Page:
User Experience: Knowing how to design for humans

User Experience: Knowing how to design for humans

Technology | Posted by - January 17, 2014 at 12:00 am

So you’ve got a great idea for a new mobile or Web application. You’ve done your market research; you’ve done your business planning; and all signs point to “yes.” So now it’s time to go out and hire some developers to start building the thing. Right?

Not so fast.

Karin Schmidlin, Digital Strategist and Educator at the University of Waterloo

Karin Schmidlin, Digital Strategist and Educator at the University of Waterloo.

Karin Schmidlin is a member of the faculty at the University of Waterloo for the Master of Digital Experience Innovation program, as well as a consultant in digital strategy, user experience and gamification. And, according to her, you need to spend some time getting inside your customers’ heads before you build anything.

“Companies are starting to wake up to the fact that they need to invest in really thinking through how users will interact with the technologies they create,” Schmidlin says. “We need to realize that ‘fancypants’ technology isn’t enough. We often forget that actual people are going to need to use it.”

Companies that do master the user experience (UX) in software design stand to gain big time.

Think of Apple and the iPhone. They were able to dominate the smartphone category, and expand it well beyond the core corporate market that was pioneered by BlackBerry. And they did that mainly by taking existing technologies, combining some of them in somewhat novel ways, and making them easier and more delightful to use than anything else on the market.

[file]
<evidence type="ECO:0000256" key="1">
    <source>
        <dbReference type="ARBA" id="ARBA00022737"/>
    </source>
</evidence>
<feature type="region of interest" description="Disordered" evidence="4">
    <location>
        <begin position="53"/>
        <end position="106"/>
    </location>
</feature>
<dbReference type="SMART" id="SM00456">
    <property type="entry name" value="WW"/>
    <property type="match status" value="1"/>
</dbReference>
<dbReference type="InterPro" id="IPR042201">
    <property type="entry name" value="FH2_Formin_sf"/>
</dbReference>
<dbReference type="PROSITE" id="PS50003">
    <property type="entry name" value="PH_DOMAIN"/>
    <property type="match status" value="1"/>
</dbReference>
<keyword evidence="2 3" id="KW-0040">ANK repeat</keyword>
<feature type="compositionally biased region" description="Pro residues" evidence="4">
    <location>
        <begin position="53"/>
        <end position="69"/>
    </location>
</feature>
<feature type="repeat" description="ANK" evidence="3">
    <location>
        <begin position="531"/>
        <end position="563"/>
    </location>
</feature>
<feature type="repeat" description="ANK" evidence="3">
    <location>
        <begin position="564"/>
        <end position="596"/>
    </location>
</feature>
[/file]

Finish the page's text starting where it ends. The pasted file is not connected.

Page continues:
Superior UX means Apple can charge more for their phones than competitors, too, allowing them to maintain global leadership in smartphone revenues even though they fell to second place – behind more awkward-to-use Android-based phones – in total units sold.

Companies doing work in the currently hot field of bringing game concepts to non-game applications to make them more fun and engaging – so-called ‘gamification’ – may have more to gain than most from enhanced UX design.

“A lot of [UX focused] research now is in game development,” Schmidlin says. “What is it that engages people so much?”

“Often companies will take a single piece of a game experience, like points or badges, and think it’s going to increase engagement. It won’t. You can’t just chop it in pieces. That’s not a full experience.”

So how do you bring User Experience expertise to your team?

According to Schmidlin, “you usually don’t hire programmers to design UX. You need a different set of skills. Be that psychology or design thinking or those kinds of skills – people focused.”

“There are so many tools now to build tech, there are free website generators, mobile app tools, but you can’t do UX without people. You do need to go and talk to your users and see what they need. Even copy on a website, you need to know your audience.”

Tags: apps, development, interaction, mobile, research, technology, user

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